Part of growing up is learning that the world is not a mechanism to advance your narrative alone. But perspective does not come easy, especially for teenagers, who are more sensitive and self-aware than small children, but are often not as empathetic as adults. There’s a sliver of that awareness in Me And Earl And The Dying Girl, starting with the Me-first title and continuing a little later, as its gawky protagonist copes with the fact that his new friend is fighting a losing battle with leukemia. But Alfonso Gomez-Rejon’s risible second feature—winner of both the Grand Jury Prize and the Audience Award at Sundance this year—doesn’t have the perspective that its hero lacks. The world is little but a mechanism to advance his narrative—to make him a better filmmaker, to make him a better friend, and perhaps to get him into the college of his choice. Everyone else in the movie might as well be dead by the end of it, too, for all their individual destinies matter in the grand scheme of things. Gomez-Rejon has erected a gleaming shrine to adolescent narcissism.
Bursting with a first-movie energy that’s occasionally exhilarating, but mostly just overcranked, Me And Earl introduces the “me” of the title, Greg (Thomas Mann), as a Pittsburgh teen who prizes his calculated anonymity in high school, but is plenty expressive off-campus. Together with his longtime collaborator and best friend Earl (RJ Cyler)—though his distance from other people keeps him from acknowledging Earl as more than a co-worker—Greg has been making juvenile riffs on classic films for years in secret. With titles like “A Sockwork Orange,” “The 400 Bros,” and “Pooping Tom,” they’ve been mostly a stockpile of private jokes inspired by the movies they watch over lunch in their teacher’s office. But Greg learns to open up a little bit when his mother (Connie Britton) learns that one of his classmates, Rachel (Olivia Cooke), has cancer and forces him to spend a little time with her. What starts as an awkward routine for Greg—more so with Rachel’s wine-glugging mother (Molly Shannon) going Anne Bancroft on him—grows into a complicated friendship that inspires him as an artist and a human being.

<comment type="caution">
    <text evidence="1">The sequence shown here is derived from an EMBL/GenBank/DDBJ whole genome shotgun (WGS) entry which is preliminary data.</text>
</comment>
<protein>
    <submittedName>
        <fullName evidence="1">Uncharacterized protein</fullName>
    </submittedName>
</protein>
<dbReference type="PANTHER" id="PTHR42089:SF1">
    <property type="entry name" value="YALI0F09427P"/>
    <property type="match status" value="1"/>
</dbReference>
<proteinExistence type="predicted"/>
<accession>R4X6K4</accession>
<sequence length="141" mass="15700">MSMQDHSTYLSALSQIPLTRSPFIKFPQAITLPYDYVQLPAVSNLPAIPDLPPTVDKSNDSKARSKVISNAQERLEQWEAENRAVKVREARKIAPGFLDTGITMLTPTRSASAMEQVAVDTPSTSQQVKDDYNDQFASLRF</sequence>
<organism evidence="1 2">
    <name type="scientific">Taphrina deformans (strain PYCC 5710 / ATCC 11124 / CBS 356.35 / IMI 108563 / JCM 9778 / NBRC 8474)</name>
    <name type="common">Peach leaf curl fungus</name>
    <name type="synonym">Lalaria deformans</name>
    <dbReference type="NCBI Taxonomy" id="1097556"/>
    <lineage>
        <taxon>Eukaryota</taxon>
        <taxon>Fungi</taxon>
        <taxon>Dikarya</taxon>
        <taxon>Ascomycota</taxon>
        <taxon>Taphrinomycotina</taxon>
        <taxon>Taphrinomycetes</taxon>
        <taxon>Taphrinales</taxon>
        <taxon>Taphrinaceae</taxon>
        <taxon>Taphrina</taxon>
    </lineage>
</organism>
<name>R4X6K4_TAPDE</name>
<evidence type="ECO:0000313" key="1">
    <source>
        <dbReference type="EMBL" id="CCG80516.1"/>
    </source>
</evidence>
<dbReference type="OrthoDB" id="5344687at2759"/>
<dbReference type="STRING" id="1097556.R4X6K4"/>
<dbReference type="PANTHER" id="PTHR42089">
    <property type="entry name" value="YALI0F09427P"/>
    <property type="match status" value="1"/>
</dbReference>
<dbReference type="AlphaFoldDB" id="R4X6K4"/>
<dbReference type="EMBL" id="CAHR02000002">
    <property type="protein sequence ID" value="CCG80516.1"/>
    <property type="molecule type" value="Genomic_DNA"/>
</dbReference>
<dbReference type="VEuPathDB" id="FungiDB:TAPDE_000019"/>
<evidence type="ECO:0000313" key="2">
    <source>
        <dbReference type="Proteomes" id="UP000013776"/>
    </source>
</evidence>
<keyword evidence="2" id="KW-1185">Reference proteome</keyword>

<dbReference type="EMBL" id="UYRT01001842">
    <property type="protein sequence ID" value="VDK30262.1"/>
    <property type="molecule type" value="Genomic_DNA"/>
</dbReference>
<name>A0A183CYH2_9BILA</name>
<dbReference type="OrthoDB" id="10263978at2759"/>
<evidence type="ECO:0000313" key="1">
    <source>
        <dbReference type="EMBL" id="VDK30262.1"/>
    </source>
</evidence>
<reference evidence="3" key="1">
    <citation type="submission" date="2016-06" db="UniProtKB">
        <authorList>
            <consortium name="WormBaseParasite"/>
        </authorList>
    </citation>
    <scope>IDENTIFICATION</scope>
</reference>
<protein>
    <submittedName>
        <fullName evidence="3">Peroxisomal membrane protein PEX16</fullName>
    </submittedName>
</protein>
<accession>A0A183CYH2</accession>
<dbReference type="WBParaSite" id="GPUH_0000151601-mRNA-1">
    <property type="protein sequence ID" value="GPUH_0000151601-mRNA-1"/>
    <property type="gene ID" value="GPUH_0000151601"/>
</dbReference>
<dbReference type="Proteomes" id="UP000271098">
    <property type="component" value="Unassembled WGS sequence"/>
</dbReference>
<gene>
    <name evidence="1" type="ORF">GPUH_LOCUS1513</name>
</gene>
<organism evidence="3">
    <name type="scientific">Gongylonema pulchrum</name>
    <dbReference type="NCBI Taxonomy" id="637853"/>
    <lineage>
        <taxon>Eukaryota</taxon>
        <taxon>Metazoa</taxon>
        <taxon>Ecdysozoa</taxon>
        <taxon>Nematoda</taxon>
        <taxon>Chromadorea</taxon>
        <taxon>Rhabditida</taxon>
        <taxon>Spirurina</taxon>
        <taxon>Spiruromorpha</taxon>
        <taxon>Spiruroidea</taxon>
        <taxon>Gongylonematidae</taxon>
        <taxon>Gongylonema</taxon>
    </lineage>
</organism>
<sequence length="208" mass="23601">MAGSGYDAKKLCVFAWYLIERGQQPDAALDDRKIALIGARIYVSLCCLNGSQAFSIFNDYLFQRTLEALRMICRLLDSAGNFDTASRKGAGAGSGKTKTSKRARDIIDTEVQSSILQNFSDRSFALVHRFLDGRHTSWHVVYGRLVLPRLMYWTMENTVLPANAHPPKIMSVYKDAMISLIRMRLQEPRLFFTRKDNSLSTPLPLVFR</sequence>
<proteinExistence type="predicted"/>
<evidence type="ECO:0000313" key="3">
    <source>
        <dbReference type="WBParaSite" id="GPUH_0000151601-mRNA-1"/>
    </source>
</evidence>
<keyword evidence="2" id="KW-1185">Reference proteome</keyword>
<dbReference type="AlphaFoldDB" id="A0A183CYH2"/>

It also inspires Rachel to... um... well, at least she gets some company out of the deal, which isn’t easy for a terminally ill kid to do. And Earl gets to... um... well, perhaps feel good about collaborating with Greg on a project for Rachel that isn’t stupid for once. (Though it’s still pretty stupid.) The important thing is that Greg experiences real growth, and that the film, based on the novel by Jesse Andrews (who scripted), be geared relentlessly to send him on his way. Though Me And Earl And The Dying Girl is a sop to film buffs, with references ranging from Burden Of Dreams to Taxi Driver and beyond, the nearest point of comparison for its cancer story is The Fault In Our Stars, which is less hip, but more honest and moving about the “grenade”-like effect that caring for a terminal child can have on those around her.
Though Andrews and Gomez-Rejon are conscious of Greg’s navel-gazing tendencies, they’re not so generous as to consider the other characters beyond what they can do for him. The racial and class differences between Greg and Earl, who’s black, go uncommented upon, despite Earl’s other-side-of-the-tracks home, which looks like a set from a Tim Burton production; Rachel teaches him to care, but mostly as an act of self-sacrifice. It’s not a great sign when Earl and Rachel, the two characters who share space with Greg in the title, are notable for saying “dem titties” and for dying, respectively.
Me And Earl And The Dying Girl can’t survive the irony of teaching Greg to think of someone other than himself while advancing a narrative that contradicts that message entirely. And though there are some touching moments in the film—Shannon’s mix of positivity and encroaching grief is especially heartbreaking—vast swaths of it don’t work: The restless camerawork is unmotivated and showy (Gomez-Rejon was once Martin Scorsese’s personal assistant), the lunchroom cliques in Greg’s high school are ancient teen-movie anthropology, and the short films are the sort of one-joke gimmick that Wes Anderson would compress into a single montage. The overall tone of the film is cutesy and slight, with chapter headings that knowingly reference the dramatic turns it’s about to take. Curiously, “The Part Where A Girl Dies So I Can Become A Better Person” is not one of them.